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Review: A ‘Paws’ that refreshes

The animated feature ‘Paws of Fury: The Legend of Hank’ remakes ‘Blazing Saddles’ with cats and a dog (no, seriously)

Hank, voiced by Michael Cera, in "Paws of Fury: The Legend of Hank."Paramount

Some pitch meetings you really do wish you could have been a fly on the conference table. “OK, guys, are you sitting down? ‘Blazing Saddles’ — animated! The sheriff’s a samurai, so instead of a western it’s a samurai movie — but it still feels like a western! Oh, and the samurai’s a dog, with every other character a cat!”

There you have “Paws of Fury: The Legend of Hank,” Hank being the samurai canine in question. Sounds ridiculous, doesn’t it? In fact, “Paws” is lively, clever, and quite good fun. No less of an authority than Mel Brooks would seem to agree. The director and co-writer of “Blazing Saddles” (1974) reprises his role from the earlier movie, sort of, since this time he’s a shogun instead of a territorial governor. As he says in one of the film’s stream of splendidly shameless puns, “There’s no business like shogun business.”

Ika Chu, voiced by Ricky Gervais, left, and Ohga, voiced by George Takei, in "Paws of Fury: The Legend of Hank." Paramount Pictures via AP

The shogun’s adviser is named Ika Chu (voiced by a perfectly cast Ricky Gervais). That name is the first of several Pokémon jokes. There are also origami jokes, sliding-screen jokes, hairball jokes, spaying and neutering jokes, pet-door jokes, dog-training jokes, catnip jokes, acupuncture jokes, and, yes, the two most famous jokes from “Blazing Saddles” get reworked. On second thought, maybe that should be infamous.


Many viewers won’t even know that something called “Blazing Saddles” exists. You don’t need any familiarity with the Brooks original to enjoy “Paws of Fury.” Certainly none of the kids it’s intended for, or mostly intended for, will know anything about it. But “Blazing Saddles” fans will enjoy this quite-enjoyable movie that much more.

Hank, voiced by Michael Cera, left, and Jimbo, voiced by Samuel L. Jackson, in "Paws of Fury: The Legend of Hank." Associated Press

Back to Ika Chu. He wants to be the next shogun. To insure the incumbent’s choosing him, he wants to get rid of a town named Kakmuchu that . . . oh, never mind why. What matters is that this version of Japan does not allow canines. (Think of “Paws of Fury” as the anti-”Isle of Dogs.”) So when the village requests that a samurai be sent to protect it, Ika Chu chooses Hank (Michael Cera). Hank is a scaredy-cat, so to speak. Scorned by the residents, he enlists the help of a washed-up samurai, Jimbo, who’s voiced by Samuel L. Jackson. Does casting come any better? Getting to hear the words “You’re harshing my mellow” spoken by that particular voice justifies the rest of the movie, not that it needs justifying.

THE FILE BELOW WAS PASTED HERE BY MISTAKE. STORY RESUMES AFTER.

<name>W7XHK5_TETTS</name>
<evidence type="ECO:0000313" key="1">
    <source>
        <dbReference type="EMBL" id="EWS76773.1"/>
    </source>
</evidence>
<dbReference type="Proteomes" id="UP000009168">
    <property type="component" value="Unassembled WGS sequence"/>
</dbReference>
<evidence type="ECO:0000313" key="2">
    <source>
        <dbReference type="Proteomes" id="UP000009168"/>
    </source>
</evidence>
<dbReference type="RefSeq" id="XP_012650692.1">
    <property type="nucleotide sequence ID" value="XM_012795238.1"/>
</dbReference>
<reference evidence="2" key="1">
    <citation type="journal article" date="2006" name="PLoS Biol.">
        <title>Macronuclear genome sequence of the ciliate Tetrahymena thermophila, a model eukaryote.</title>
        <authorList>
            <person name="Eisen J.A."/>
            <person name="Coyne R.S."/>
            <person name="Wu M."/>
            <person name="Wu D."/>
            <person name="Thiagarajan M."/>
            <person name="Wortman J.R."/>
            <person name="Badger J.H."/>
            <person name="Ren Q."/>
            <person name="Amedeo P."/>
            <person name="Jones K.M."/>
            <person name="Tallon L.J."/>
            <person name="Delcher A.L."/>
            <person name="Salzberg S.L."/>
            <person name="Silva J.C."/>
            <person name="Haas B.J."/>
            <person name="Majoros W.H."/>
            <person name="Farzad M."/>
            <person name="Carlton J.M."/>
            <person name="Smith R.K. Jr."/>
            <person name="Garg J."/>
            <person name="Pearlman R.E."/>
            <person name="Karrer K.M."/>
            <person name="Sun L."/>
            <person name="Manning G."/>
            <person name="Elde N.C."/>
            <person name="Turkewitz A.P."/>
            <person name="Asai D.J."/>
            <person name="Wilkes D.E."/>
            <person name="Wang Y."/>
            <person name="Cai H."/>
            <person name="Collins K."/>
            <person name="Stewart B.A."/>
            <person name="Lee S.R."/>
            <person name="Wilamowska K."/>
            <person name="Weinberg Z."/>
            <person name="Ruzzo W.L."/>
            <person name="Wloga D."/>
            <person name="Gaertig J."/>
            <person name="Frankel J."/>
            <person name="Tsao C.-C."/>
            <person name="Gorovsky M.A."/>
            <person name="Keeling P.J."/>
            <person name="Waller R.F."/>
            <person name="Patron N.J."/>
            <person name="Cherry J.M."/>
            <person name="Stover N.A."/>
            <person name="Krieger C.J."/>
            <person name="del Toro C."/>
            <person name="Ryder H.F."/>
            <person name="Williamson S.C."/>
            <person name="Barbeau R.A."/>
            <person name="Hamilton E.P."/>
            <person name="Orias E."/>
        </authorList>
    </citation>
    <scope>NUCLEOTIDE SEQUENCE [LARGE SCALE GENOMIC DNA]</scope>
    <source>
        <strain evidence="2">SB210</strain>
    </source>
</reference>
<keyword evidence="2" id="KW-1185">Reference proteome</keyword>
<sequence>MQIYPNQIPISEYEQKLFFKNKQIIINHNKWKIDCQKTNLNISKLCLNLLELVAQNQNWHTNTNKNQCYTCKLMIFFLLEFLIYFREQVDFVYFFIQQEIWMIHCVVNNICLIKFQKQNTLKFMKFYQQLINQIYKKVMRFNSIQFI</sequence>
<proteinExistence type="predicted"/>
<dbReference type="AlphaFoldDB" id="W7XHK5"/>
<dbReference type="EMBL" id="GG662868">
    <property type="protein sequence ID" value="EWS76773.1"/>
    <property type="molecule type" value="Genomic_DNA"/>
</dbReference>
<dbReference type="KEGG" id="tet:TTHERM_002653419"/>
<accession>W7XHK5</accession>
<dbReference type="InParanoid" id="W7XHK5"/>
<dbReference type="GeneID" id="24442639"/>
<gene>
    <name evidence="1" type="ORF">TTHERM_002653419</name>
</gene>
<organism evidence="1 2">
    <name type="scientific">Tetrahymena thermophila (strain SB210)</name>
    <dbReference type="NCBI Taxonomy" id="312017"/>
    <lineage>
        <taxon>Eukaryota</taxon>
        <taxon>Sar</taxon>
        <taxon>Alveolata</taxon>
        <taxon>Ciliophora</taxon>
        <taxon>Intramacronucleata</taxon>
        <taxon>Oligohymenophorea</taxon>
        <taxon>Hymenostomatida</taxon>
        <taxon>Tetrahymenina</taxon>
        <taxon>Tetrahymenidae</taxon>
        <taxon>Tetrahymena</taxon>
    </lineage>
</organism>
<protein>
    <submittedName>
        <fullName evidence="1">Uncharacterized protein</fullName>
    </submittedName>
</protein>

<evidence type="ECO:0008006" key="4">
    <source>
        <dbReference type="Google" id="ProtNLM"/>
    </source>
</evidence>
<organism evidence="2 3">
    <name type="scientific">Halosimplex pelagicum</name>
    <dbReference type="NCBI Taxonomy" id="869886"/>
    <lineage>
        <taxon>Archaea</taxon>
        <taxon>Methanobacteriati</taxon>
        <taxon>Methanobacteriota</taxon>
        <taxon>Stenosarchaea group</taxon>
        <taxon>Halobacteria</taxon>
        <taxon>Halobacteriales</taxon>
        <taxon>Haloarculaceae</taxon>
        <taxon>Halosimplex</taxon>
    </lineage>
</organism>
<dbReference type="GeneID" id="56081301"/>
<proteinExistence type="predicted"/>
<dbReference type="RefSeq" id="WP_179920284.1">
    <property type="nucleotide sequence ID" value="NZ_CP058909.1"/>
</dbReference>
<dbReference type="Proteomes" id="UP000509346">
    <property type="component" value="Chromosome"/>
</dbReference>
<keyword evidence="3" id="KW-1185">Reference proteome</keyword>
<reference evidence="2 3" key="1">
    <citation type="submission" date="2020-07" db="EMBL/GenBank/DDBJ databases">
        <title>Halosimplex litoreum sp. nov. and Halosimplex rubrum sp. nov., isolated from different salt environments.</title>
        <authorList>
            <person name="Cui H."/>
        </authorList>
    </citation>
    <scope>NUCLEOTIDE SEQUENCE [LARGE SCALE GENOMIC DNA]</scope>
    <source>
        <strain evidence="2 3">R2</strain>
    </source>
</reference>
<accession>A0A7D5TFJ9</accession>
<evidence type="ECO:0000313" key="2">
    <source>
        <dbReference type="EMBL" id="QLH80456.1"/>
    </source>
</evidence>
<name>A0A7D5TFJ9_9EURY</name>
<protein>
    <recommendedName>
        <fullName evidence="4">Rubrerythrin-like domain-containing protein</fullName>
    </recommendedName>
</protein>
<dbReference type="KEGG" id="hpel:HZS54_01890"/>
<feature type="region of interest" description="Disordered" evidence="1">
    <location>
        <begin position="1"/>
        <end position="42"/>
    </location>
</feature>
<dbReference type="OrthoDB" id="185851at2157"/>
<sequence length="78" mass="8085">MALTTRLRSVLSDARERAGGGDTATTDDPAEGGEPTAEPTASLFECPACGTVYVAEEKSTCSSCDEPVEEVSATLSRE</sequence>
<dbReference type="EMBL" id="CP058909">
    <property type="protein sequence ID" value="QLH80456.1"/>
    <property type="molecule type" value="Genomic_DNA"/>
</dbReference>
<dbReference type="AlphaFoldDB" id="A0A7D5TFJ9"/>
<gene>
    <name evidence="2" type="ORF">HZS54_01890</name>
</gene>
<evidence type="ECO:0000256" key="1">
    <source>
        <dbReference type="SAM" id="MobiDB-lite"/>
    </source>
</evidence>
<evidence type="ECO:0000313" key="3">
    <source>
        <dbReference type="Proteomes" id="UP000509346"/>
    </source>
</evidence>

Other voice talent includes George Takei, as Ika Chu’s genial dim-bulb assistant, Ohga; Djimon Hounsou, as a very large cat named Sumo (the equivalent of Mongo in the original); and Michelle Yeoh (yay!), who exhorts her fellow Kakmuchu residents, “We must stand on our own four legs and fight!”

Sumo, voiced by Djimon Hounsou, in "Paws of Fury: The Legend of Hank."Paramount Pictures

“Paws,” as you might expect, is very self-aware. It doesn’t so much ignore the fourth wall as cover it with graffiti. Have you ever seen a movie that makes a joke about its own running time? There are songs (one of the lyrics rhymes “shogun” with “blowgun”). Visually, the movie is surprisingly inventive, with takeoffs on everything from manga to Hokusai prints. Sure, a lot of the jokes are dumb — you got a problem with that? — but “Paws” is quite smart. Clearly, all concerned considered it a pet project. They were right to do so.




Directed by Chris Bailey, Mark Koetsier, Rob Minkoff. Written by Ed Stone and Nate Hopper; based on characters created by Mel Brooks, Norman Steinberg, Andrew Bergman, Richard Pryor, Alan Uger. Featuring the voices of Michael Cera, Samuel L. Jackson, Ricky Gervais, Mel Brooks, George Takei, Djimon Hounsou, Michelle Yeoh. At Boston theaters, suburbs. 103 minutes. PG (action, violence, rude and suggestive humor, some language).

Mark Feeney can be reached at mark.feeney@globe.com.